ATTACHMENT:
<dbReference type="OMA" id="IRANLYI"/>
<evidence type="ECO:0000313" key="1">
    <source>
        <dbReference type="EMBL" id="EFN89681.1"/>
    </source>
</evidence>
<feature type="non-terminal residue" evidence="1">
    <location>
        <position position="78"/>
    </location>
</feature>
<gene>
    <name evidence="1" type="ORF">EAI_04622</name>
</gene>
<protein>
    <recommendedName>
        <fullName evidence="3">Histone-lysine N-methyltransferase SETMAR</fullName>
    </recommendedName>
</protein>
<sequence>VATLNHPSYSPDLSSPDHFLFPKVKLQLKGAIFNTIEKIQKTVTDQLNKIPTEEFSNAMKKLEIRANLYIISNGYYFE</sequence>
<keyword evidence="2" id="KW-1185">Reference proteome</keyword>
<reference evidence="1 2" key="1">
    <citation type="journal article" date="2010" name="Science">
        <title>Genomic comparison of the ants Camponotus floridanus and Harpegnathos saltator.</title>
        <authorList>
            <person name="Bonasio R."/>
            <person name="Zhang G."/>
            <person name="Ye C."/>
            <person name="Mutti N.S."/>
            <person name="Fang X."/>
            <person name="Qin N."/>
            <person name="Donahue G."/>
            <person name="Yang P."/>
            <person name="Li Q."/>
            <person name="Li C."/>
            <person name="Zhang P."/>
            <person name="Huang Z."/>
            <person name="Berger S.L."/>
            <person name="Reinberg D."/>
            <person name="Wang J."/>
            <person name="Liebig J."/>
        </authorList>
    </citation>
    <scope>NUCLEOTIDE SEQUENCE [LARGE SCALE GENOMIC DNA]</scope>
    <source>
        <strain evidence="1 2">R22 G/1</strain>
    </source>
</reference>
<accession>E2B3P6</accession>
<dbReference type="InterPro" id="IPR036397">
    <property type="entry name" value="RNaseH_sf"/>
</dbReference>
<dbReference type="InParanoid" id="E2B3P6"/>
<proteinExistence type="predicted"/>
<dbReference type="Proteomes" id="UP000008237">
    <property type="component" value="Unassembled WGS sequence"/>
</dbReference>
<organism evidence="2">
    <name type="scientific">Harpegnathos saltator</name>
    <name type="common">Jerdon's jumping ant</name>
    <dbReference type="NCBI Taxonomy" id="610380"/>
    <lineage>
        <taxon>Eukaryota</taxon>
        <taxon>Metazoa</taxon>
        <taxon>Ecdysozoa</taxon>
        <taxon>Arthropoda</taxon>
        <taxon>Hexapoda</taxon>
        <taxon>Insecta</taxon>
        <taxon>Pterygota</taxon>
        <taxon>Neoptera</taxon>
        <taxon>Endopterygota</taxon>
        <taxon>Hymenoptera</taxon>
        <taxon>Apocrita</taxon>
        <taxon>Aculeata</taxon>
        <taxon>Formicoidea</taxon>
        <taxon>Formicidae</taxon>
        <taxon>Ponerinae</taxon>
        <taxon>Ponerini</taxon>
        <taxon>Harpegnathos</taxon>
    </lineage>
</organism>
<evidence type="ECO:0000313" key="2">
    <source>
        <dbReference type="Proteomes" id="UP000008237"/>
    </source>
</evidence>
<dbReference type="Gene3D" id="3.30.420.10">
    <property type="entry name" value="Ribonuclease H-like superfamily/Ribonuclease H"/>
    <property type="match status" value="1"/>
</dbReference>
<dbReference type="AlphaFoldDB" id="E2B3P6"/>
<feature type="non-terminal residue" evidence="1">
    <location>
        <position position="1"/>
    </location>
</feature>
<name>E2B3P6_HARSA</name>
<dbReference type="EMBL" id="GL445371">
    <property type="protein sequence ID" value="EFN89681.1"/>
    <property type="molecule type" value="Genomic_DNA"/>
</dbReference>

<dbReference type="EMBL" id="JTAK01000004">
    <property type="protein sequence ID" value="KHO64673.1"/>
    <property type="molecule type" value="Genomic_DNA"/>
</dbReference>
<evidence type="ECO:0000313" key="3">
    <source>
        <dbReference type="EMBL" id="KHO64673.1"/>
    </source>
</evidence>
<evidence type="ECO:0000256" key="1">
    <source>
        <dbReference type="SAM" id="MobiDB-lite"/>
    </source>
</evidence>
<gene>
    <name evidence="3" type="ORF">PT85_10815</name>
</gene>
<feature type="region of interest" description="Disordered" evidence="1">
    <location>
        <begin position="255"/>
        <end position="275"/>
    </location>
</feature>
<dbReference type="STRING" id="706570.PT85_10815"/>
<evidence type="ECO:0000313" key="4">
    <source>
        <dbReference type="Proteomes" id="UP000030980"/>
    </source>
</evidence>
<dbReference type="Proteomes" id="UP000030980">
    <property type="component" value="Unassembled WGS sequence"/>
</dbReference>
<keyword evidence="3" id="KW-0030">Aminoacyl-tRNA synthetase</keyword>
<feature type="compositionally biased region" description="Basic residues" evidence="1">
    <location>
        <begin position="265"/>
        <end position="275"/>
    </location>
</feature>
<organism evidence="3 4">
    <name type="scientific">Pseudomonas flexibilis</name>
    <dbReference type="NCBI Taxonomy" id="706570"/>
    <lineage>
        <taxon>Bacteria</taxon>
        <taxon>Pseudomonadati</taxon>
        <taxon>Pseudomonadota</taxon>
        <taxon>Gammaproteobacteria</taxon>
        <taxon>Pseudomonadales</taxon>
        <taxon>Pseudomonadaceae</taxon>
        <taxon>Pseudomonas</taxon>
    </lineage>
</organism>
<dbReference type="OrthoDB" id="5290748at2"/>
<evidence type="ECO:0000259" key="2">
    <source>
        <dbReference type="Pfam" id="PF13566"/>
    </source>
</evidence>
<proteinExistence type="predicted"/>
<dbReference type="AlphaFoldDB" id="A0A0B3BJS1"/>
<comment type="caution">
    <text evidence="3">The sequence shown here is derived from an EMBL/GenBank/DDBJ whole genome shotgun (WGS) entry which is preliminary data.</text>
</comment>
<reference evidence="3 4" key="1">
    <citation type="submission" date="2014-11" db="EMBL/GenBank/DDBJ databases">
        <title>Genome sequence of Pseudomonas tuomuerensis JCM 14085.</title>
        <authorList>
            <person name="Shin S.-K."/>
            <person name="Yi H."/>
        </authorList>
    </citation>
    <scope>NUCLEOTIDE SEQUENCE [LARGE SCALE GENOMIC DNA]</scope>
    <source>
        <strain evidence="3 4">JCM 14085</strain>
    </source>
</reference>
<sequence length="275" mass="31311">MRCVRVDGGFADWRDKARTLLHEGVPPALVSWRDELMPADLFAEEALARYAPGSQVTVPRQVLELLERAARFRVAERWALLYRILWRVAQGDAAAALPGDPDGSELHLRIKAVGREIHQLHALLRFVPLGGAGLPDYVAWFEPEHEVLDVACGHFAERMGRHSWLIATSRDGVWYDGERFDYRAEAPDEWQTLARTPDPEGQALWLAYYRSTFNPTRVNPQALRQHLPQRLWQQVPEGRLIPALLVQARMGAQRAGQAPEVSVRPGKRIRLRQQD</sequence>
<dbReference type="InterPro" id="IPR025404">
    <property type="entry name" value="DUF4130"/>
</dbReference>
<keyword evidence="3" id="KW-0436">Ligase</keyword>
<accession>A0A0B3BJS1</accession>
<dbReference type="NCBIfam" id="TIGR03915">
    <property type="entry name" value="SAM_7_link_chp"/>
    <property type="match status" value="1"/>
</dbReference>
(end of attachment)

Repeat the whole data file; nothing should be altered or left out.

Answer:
<dbReference type="OMA" id="IRANLYI"/>
<evidence type="ECO:0000313" key="1">
    <source>
        <dbReference type="EMBL" id="EFN89681.1"/>
    </source>
</evidence>
<feature type="non-terminal residue" evidence="1">
    <location>
        <position position="78"/>
    </location>
</feature>
<gene>
    <name evidence="1" type="ORF">EAI_04622</name>
</gene>
<protein>
    <recommendedName>
        <fullName evidence="3">Histone-lysine N-methyltransferase SETMAR</fullName>
    </recommendedName>
</protein>
<sequence>VATLNHPSYSPDLSSPDHFLFPKVKLQLKGAIFNTIEKIQKTVTDQLNKIPTEEFSNAMKKLEIRANLYIISNGYYFE</sequence>
<keyword evidence="2" id="KW-1185">Reference proteome</keyword>
<reference evidence="1 2" key="1">
    <citation type="journal article" date="2010" name="Science">
        <title>Genomic comparison of the ants Camponotus floridanus and Harpegnathos saltator.</title>
        <authorList>
            <person name="Bonasio R."/>
            <person name="Zhang G."/>
            <person name="Ye C."/>
            <person name="Mutti N.S."/>
            <person name="Fang X."/>
            <person name="Qin N."/>
            <person name="Donahue G."/>
            <person name="Yang P."/>
            <person name="Li Q."/>
            <person name="Li C."/>
            <person name="Zhang P."/>
            <person name="Huang Z."/>
            <person name="Berger S.L."/>
            <person name="Reinberg D."/>
            <person name="Wang J."/>
            <person name="Liebig J."/>
        </authorList>
    </citation>
    <scope>NUCLEOTIDE SEQUENCE [LARGE SCALE GENOMIC DNA]</scope>
    <source>
        <strain evidence="1 2">R22 G/1</strain>
    </source>
</reference>
<accession>E2B3P6</accession>
<dbReference type="InterPro" id="IPR036397">
    <property type="entry name" value="RNaseH_sf"/>
</dbReference>
<dbReference type="InParanoid" id="E2B3P6"/>
<proteinExistence type="predicted"/>
<dbReference type="Proteomes" id="UP000008237">
    <property type="component" value="Unassembled WGS sequence"/>
</dbReference>
<organism evidence="2">
    <name type="scientific">Harpegnathos saltator</name>
    <name type="common">Jerdon's jumping ant</name>
    <dbReference type="NCBI Taxonomy" id="610380"/>
    <lineage>
        <taxon>Eukaryota</taxon>
        <taxon>Metazoa</taxon>
        <taxon>Ecdysozoa</taxon>
        <taxon>Arthropoda</taxon>
        <taxon>Hexapoda</taxon>
        <taxon>Insecta</taxon>
        <taxon>Pterygota</taxon>
        <taxon>Neoptera</taxon>
        <taxon>Endopterygota</taxon>
        <taxon>Hymenoptera</taxon>
        <taxon>Apocrita</taxon>
        <taxon>Aculeata</taxon>
        <taxon>Formicoidea</taxon>
        <taxon>Formicidae</taxon>
        <taxon>Ponerinae</taxon>
        <taxon>Ponerini</taxon>
        <taxon>Harpegnathos</taxon>
    </lineage>
</organism>
<evidence type="ECO:0000313" key="2">
    <source>
        <dbReference type="Proteomes" id="UP000008237"/>
    </source>
</evidence>
<dbReference type="Gene3D" id="3.30.420.10">
    <property type="entry name" value="Ribonuclease H-like superfamily/Ribonuclease H"/>
    <property type="match status" value="1"/>
</dbReference>
<dbReference type="AlphaFoldDB" id="E2B3P6"/>
<feature type="non-terminal residue" evidence="1">
    <location>
        <position position="1"/>
    </location>
</feature>
<name>E2B3P6_HARSA</name>
<dbReference type="EMBL" id="GL445371">
    <property type="protein sequence ID" value="EFN89681.1"/>
    <property type="molecule type" value="Genomic_DNA"/>
</dbReference>

<dbReference type="EMBL" id="JTAK01000004">
    <property type="protein sequence ID" value="KHO64673.1"/>
    <property type="molecule type" value="Genomic_DNA"/>
</dbReference>
<evidence type="ECO:0000313" key="3">
    <source>
        <dbReference type="EMBL" id="KHO64673.1"/>
    </source>
</evidence>
<evidence type="ECO:0000256" key="1">
    <source>
        <dbReference type="SAM" id="MobiDB-lite"/>
    </source>
</evidence>
<gene>
    <name evidence="3" type="ORF">PT85_10815</name>
</gene>
<feature type="region of interest" description="Disordered" evidence="1">
    <location>
        <begin position="255"/>
        <end position="275"/>
    </location>
</feature>
<dbReference type="STRING" id="706570.PT85_10815"/>
<evidence type="ECO:0000313" key="4">
    <source>
        <dbReference type="Proteomes" id="UP000030980"/>
    </source>
</evidence>
<dbReference type="Proteomes" id="UP000030980">
    <property type="component" value="Unassembled WGS sequence"/>
</dbReference>
<keyword evidence="3" id="KW-0030">Aminoacyl-tRNA synthetase</keyword>
<feature type="compositionally biased region" description="Basic residues" evidence="1">
    <location>
        <begin position="265"/>
        <end position="275"/>
    </location>
</feature>
<organism evidence="3 4">
    <name type="scientific">Pseudomonas flexibilis</name>
    <dbReference type="NCBI Taxonomy" id="706570"/>
    <lineage>
        <taxon>Bacteria</taxon>
        <taxon>Pseudomonadati</taxon>
        <taxon>Pseudomonadota</taxon>
        <taxon>Gammaproteobacteria</taxon>
        <taxon>Pseudomonadales</taxon>
        <taxon>Pseudomonadaceae</taxon>
        <taxon>Pseudomonas</taxon>
    </lineage>
</organism>
<dbReference type="OrthoDB" id="5290748at2"/>
<evidence type="ECO:0000259" key="2">
    <source>
        <dbReference type="Pfam" id="PF13566"/>
    </source>
</evidence>
<proteinExistence type="predicted"/>
<dbReference type="AlphaFoldDB" id="A0A0B3BJS1"/>
<comment type="caution">
    <text evidence="3">The sequence shown here is derived from an EMBL/GenBank/DDBJ whole genome shotgun (WGS) entry which is preliminary data.</text>
</comment>
<reference evidence="3 4" key="1">
    <citation type="submission" date="2014-11" db="EMBL/GenBank/DDBJ databases">
        <title>Genome sequence of Pseudomonas tuomuerensis JCM 14085.</title>
        <authorList>
            <person name="Shin S.-K."/>
            <person name="Yi H."/>
        </authorList>
    </citation>
    <scope>NUCLEOTIDE SEQUENCE [LARGE SCALE GENOMIC DNA]</scope>
    <source>
        <strain evidence="3 4">JCM 14085</strain>
    </source>
</reference>
<sequence length="275" mass="31311">MRCVRVDGGFADWRDKARTLLHEGVPPALVSWRDELMPADLFAEEALARYAPGSQVTVPRQVLELLERAARFRVAERWALLYRILWRVAQGDAAAALPGDPDGSELHLRIKAVGREIHQLHALLRFVPLGGAGLPDYVAWFEPEHEVLDVACGHFAERMGRHSWLIATSRDGVWYDGERFDYRAEAPDEWQTLARTPDPEGQALWLAYYRSTFNPTRVNPQALRQHLPQRLWQQVPEGRLIPALLVQARMGAQRAGQAPEVSVRPGKRIRLRQQD</sequence>
<dbReference type="InterPro" id="IPR025404">
    <property type="entry name" value="DUF4130"/>
</dbReference>
<keyword evidence="3" id="KW-0436">Ligase</keyword>
<accession>A0A0B3BJS1</accession>
<dbReference type="NCBIfam" id="TIGR03915">
    <property type="entry name" value="SAM_7_link_chp"/>
    <property type="match status" value="1"/>
</dbReference>